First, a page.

Mark Cunliffe 🇵🇸’s review published on Letterboxd:
The Cracker Rewatch Season
8. Best Boys, by Paul Abbott.
The second story in Cracker's final season saw the script writing duties being taken up with season two's producer and future Shameless creator, Paul Abbott. On paper, Abbott would seem a very good fit for Fitz, but that doesn't really come across with Best Boys, the first non-McGovern script since The Big Crunch, and it proves to be just as disappointing as that story.
We're on familiar ground with Best Boys, as it's essentially something of a retread of To Say I Love You, the stand out story from the first series. Like that, Best Boys tells the story of two of life's rejects who come together via mutual attraction and leave death and destruction in their wake. Like To Say I Love You, the climax ends with one of the perpetrators trying to take revenge on family too, with Fitz desperately looking on. The twist here being that our star-crossed killers are both men.
Liam Cunningham and John Simm give solid performances as the two killers, with Cunningham being especially effective as the closeted former squaddie who has shut his eyes and mind to his true sexuality all his life until Simm's embittered and troubled foster home reject comes along. Unfortunately, because Abbott's script depends on the tragedy that is the repressed nature of Cunningham's older man, the overall storyline feels far too coy and chaste, leading us to wonder if they were actually skirting the issue (for fear of the then draconian media watchdogs who would authorise any number of violent sadomasochism in your average Cracker or crime drama, but would probably baulk at a man kissing another man) than for any real dramatic intentions.
One scene in Cunningham and Simm's workplace really struck me as dated too, or rather the attitude that it provokes is dated. Simm's 17 year old work experience is shown to be repeatedly sexually harrassed by the older, predominantly female workforce. The opening scene showed them attempting to de-bag him and, this particular scene, shows one girl sexually molest him by groping his genitals, 'for a laugh'. Cunningham is incensed (the motives, the script implies, is a mixture of his protective feelings towards Simm and his jealousy at someone else doing what only he can dream of) and fires the woman on the spot. The thing that struck me is how the rest of the workforce are convinced that she cannot possibly be sacked for something like that. I'd like to think that sexual assault at work is treated more sympathetically and with more understanding now.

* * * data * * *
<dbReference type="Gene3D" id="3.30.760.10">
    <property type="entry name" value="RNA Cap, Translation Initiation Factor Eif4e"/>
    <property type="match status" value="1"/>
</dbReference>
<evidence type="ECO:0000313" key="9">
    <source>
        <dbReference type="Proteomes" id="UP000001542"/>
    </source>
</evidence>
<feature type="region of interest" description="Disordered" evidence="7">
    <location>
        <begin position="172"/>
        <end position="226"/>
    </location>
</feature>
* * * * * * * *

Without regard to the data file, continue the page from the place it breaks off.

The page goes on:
The flatness of the central plot is also reflected for the regulars too, with little actually going on for them other than Fitz's wife's erratic post natal behaviour and Penhaligon's rather petulant demands for promotion in the wake of Beck's death. The big change in this story is that Wil Johnson's character Skelton has moved from uniform to CID, and seems to have lost his Brummie accent somewhere along the way - perhaps Anson Road nick should have been investigating that disappearance? Overall, things are beginning to feel too familiar and, with Fitz bringing his newborn babe to work with him and convincing DCI Wise to babysit, too damn cosy for what is supposed to be an edgy, groundbreaking drama.